The keys, of course, have the gamer-standard RGB with a ton of options to customize via the Gigabyte Control Center. Gigabyte says it used a special concentric design on the keycaps that lets light shine evenly through and more vibrantly but they look weirdly foggy. I’m not sure if it’s the translucent material but the lighting just lacks the vibrancy close to something like the Razer Blade’s. Thankfully though, they don’t suffer the problem that the Gigabyte AERO’s do where the secondary functions on the number and Fn keys aren’t backlit making them unusable in the dark.
Underneath the keyboard is a great but smallish touchpad. Gigabyte has embedded a fingerprint reader into the top left corner which makes signing into the Aorus 17G such a breeze. The scanner is accurate and fast and is definitely the next best thing to Windows Hello facial recognition. I do wish Gigabyte had embedded the scanner into the power button as Asus does on the Zephyrus G14. But unlike the Asus machine, the Aorus 17G has a built-in webcam – something of a must-have in this lockdown age we live in.
Too bad it’s not a great camera – and that’s mostly because of its horrid location. It’s found underneath the display, sitting at the top of the keyboard deck. When in use, it’s essentially filming up your nose, which as you can imagine, doesn’t look very nice on Zoom. I guess I should be thankful that there even is a webcam when Asus chooses to do away with them on almost all their gaming laptops. And for the more security conscious, Gigabyte includes a shutter for the webcam so no once can spy on you through hacks.
A quick sidenote about the Control Center app — It’s still my least favorite brand software. It lacks sophistication and polish in it’s visual design and can be easily missed in your Windows menu. If I didn’t know it was there, I’d never have even used it. Regardless, when you do find it, it’s relatively easy to use. The Smart Dashboard gives you quick access to overall system performance profiles and another tab lets you change lighting.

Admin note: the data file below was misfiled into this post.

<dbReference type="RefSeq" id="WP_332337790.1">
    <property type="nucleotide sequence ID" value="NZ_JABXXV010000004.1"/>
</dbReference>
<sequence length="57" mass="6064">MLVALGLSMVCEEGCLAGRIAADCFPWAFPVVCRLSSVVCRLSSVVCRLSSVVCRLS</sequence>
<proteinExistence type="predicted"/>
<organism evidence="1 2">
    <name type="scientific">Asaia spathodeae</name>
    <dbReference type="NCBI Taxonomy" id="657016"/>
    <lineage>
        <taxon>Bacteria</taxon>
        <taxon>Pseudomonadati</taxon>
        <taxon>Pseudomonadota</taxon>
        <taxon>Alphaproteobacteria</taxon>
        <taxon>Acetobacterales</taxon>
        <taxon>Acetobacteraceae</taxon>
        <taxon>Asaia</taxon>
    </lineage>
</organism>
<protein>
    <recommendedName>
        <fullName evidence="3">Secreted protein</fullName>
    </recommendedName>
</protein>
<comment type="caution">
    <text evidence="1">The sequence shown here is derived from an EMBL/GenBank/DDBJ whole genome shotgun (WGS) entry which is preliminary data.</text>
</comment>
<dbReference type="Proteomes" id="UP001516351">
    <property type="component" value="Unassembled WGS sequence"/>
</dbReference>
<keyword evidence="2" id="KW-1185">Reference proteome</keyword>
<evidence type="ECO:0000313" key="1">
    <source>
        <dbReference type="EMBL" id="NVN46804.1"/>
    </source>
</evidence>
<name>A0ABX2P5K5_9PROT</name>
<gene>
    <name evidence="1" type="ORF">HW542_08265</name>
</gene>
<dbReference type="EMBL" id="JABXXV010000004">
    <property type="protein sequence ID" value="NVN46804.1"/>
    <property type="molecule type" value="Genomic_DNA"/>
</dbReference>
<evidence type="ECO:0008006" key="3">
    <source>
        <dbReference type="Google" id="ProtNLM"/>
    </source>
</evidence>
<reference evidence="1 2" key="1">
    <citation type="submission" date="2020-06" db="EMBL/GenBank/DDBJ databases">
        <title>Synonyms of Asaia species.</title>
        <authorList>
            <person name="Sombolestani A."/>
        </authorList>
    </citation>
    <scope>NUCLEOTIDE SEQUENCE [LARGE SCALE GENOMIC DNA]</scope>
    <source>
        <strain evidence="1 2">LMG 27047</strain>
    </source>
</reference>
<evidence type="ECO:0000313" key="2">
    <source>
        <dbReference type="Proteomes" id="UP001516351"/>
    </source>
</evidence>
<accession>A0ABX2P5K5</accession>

Powered by Azure AI
Speaking of power, the Aorus 17G also surprises in the battery life department. In my testing, I was able to get the Aorus 17G to last 3.5 – 4 hours which isn’t anyway close to Gigabytes claim of 7 hours(but who believes manufacturers battery life claim at this point anyway?), but it’s still great. And thanks to the Microsoft Azure AI which learns your usage habits over time, battery life should in theory improve. What’s cool about Azure AI is that it uses machine learning to collect tons of usage data from every Gigabyte laptop out there and can use that to tune your laptop for optimum performance. It’s that age of the machines baby.
And it’s not just battery life that sees improvements because of the AI but general performance too. The Aorus 17G has plenty of horsepower to begin with but turning on the Azure AI ‘Download mode’ got me a few extra frames in games. I was honestly impressed especially considering that similar to NVIDIA DLSS, the Azure AI gets better over time as more data is fed into Microsofts databases.
Now let’s look at performance a little more. Our unit had a 10th Gen Intel i7-10875H with 16GB of system memory and an ultrafast 512GB PCIe 3.0 x4 SSD hard drive. An NVIDIA GeForce RTX 2070 SUPER provides the graphics and together, these parts put on a good show. In fact, when put against the almost identically specced Gigabyte AERO 17 HDR, the Aorus 17G came out ahead across all tests. This is likely due to the improved Windforce Cooling in the thicker machine.
The Aorus 17G runs games run better and quieter than any other Gigabyte laptop we’ve seen so far. At 1080p every game in my test suite run excellently with even the mighty Shadow of the Tomb Raider with Ray tracing on still managing above the holy 60FPS. However, I couldn’t get the Aorus 17G to hit the monitors native 240Hz refresh without really compromising graphics quality and even then, only in a few choice games like Fortnite, CS:GO and Valorant. Given the Aorus 17G is designed for esports pros where every extra frame rate is the difference between victory and defeat, I expected better. Perhaps the more powerful RTX 2080 Super chip could do better.